This weekend saw the eleventh annual Glyph Awards held in Philadelphia, at the East Coast Black Age of Comics Convention. The awards, founded by Rich Watson over a decade ago, celebrate comics made by, for, and starring black people, but are not necessarily limited to black creators.
Welcome to Cast Party, the feature that imagines a world with even more live action comic book adaptations than we currently have, and comes up with arguably the best casting suggestions you’re ever going to find for the movies and shows we wish could exist. This week we're focused on a current comic for the first time in a while, and imaging a movie based on Marvel's Moon Girl and Devil Dinosaur, by Amy Reeder, Brandon Montclare, and Natacha Bustos.
Our judges have adjudicated; our readers have voted. We’re proud to present to you the best cover of 2015 — and four great runners up.
The first issue of Moon Girl and Devil Dinosaur is a perfect introduction to Moon Girl, whose given name is Lunella Lafayette. Lunella is a nerd. Like, a big nerd. She’s the sort of kid who hates school because it doesn’t challenge her, and the other kids make fun of her for knowing so much. She’s the sort of kid who wears a T-shirt with a realistic picture of the moon on it (which is also a nice meta-joke about the idea of “Moon Girl” as a conventional superhero identity).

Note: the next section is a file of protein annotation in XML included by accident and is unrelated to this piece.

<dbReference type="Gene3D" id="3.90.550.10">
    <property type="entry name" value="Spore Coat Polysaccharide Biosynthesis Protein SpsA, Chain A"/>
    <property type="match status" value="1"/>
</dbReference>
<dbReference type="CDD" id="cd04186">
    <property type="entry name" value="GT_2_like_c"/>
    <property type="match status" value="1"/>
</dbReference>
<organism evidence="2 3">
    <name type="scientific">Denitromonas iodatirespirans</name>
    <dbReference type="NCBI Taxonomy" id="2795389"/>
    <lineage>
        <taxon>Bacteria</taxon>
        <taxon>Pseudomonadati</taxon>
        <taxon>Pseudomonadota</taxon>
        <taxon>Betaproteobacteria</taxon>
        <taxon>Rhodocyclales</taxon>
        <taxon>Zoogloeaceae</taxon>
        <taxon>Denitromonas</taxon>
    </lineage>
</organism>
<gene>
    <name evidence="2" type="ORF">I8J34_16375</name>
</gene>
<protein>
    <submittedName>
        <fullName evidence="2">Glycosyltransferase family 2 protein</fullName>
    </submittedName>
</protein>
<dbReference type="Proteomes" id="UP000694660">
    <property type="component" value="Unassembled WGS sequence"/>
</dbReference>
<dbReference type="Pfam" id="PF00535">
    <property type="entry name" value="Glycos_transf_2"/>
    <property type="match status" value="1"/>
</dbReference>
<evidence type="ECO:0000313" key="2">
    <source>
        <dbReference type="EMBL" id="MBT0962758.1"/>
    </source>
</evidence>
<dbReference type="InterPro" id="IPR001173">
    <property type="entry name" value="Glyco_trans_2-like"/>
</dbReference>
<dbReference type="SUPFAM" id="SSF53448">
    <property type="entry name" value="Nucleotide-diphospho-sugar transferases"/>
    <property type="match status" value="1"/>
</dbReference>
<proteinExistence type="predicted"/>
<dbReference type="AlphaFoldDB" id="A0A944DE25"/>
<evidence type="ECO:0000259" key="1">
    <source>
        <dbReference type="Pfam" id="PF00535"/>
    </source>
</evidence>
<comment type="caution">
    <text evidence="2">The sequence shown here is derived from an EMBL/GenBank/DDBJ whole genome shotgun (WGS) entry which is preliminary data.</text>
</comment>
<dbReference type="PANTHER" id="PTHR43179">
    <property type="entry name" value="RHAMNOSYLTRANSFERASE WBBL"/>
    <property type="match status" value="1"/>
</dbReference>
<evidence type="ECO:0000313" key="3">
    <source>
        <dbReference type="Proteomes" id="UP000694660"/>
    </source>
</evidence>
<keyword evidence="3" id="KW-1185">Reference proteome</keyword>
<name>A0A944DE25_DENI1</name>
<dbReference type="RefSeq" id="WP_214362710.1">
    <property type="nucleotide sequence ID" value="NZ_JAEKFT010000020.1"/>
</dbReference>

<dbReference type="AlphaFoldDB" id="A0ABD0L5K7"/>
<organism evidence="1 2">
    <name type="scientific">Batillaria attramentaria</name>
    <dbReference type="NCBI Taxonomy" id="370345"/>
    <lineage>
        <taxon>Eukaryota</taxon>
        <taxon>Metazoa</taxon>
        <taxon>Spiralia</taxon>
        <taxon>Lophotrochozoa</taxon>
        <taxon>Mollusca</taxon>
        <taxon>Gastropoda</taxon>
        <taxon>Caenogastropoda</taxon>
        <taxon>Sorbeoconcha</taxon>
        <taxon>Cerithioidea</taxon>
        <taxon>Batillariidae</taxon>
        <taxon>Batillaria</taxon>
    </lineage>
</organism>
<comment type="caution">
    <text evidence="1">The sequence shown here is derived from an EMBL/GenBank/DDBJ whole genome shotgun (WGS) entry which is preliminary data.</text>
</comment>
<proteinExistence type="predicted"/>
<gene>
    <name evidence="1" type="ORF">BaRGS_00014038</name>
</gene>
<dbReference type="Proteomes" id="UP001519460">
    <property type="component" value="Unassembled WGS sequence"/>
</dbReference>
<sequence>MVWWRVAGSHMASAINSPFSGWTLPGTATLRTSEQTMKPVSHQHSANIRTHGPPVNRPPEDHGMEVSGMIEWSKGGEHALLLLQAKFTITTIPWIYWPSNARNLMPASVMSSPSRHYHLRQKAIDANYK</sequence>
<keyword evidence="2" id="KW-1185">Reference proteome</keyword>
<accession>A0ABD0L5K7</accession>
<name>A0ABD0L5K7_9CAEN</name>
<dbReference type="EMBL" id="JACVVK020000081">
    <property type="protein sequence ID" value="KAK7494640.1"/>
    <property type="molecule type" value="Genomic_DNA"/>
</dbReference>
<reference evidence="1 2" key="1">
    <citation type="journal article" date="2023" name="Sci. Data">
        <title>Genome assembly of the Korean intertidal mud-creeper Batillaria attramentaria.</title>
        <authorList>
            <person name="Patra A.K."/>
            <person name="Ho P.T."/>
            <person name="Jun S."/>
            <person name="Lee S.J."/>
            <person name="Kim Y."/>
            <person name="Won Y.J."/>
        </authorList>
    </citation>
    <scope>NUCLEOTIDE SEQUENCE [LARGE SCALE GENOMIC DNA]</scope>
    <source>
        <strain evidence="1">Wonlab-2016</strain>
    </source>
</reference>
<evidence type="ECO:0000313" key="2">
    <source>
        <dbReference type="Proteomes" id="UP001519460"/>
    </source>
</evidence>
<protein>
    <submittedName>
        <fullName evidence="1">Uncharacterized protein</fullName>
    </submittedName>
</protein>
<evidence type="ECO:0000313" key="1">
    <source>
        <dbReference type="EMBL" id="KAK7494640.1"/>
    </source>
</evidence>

Basically, Moon Girl is exactly the sort of kid who reads comics. Or at least, she’s the sort of kid who reads comics if kids still read comics. And Moon Girl and Devil Dinosaur is the sort of comic (along with books like Squirrel Girl and Lumberjanes) that gives me hope that kids reading comics might still be a thing, or could become a thing again. At least there are comics we can feel good about handing them to keep that hope alive.
When Marvel unveiled its post-Secret Wars line-up, it was a strangely lacking in surprises. The announcements were front-loaded with a couple of awesome and important reveals, including Miles Morales as Spider-Man, and Miles and Kamala as Avengers, but given the scale of the opportunity of a line-wide relaunch, it felt surprisingly familiar and unambitious, even compared to past Marvel line-up launches that brought readers Ms Marvel and the new Thor. Where were the new ideas? Where were the new voices?